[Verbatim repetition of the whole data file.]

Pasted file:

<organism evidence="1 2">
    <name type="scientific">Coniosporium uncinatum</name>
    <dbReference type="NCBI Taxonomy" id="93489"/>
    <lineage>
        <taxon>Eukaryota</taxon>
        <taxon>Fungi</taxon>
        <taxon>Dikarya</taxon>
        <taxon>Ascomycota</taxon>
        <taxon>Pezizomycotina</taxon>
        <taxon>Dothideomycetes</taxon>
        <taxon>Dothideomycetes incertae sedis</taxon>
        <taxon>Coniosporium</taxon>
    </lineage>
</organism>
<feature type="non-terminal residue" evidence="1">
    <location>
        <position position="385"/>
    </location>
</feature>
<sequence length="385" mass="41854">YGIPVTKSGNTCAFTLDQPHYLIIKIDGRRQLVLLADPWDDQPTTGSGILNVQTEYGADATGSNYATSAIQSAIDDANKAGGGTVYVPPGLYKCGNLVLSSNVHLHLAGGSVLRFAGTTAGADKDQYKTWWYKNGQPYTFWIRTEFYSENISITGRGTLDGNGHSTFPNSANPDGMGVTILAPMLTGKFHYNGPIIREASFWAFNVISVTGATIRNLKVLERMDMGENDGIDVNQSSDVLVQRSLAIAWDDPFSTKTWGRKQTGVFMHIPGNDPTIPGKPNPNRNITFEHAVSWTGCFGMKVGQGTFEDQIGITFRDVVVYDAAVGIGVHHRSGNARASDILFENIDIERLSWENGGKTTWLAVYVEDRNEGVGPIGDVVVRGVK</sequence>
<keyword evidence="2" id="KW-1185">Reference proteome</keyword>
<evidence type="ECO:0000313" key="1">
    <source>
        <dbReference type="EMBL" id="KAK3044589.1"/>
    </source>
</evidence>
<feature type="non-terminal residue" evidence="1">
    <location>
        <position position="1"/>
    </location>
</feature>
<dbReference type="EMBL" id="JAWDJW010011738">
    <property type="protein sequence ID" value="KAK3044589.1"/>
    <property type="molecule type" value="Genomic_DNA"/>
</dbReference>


<organism evidence="1 2">
    <name type="scientific">Coniosporium uncinatum</name>
    <dbReference type="NCBI Taxonomy" id="93489"/>
    <lineage>
        <taxon>Eukaryota</taxon>
        <taxon>Fungi</taxon>
        <taxon>Dikarya</taxon>
        <taxon>Ascomycota</taxon>
        <taxon>Pezizomycotina</taxon>
        <taxon>Dothideomycetes</taxon>
        <taxon>Dothideomycetes incertae sedis</taxon>
        <taxon>Coniosporium</taxon>
    </lineage>
</organism>
<feature type="non-terminal residue" evidence="1">
    <location>
        <position position="385"/>
    </location>
</feature>
<sequence length="385" mass="41854">YGIPVTKSGNTCAFTLDQPHYLIIKIDGRRQLVLLADPWDDQPTTGSGILNVQTEYGADATGSNYATSAIQSAIDDANKAGGGTVYVPPGLYKCGNLVLSSNVHLHLAGGSVLRFAGTTAGADKDQYKTWWYKNGQPYTFWIRTEFYSENISITGRGTLDGNGHSTFPNSANPDGMGVTILAPMLTGKFHYNGPIIREASFWAFNVISVTGATIRNLKVLERMDMGENDGIDVNQSSDVLVQRSLAIAWDDPFSTKTWGRKQTGVFMHIPGNDPTIPGKPNPNRNITFEHAVSWTGCFGMKVGQGTFEDQIGITFRDVVVYDAAVGIGVHHRSGNARASDILFENIDIERLSWENGGKTTWLAVYVEDRNEGVGPIGDVVVRGVK</sequence>
<keyword evidence="2" id="KW-1185">Reference proteome</keyword>
<evidence type="ECO:0000313" key="1">
    <source>
        <dbReference type="EMBL" id="KAK3044589.1"/>
    </source>
</evidence>
<feature type="non-terminal residue" evidence="1">
    <location>
        <position position="1"/>
    </location>
</feature>
<dbReference type="EMBL" id="JAWDJW010011738">
    <property type="protein sequence ID" value="KAK3044589.1"/>
    <property type="molecule type" value="Genomic_DNA"/>
</dbReference>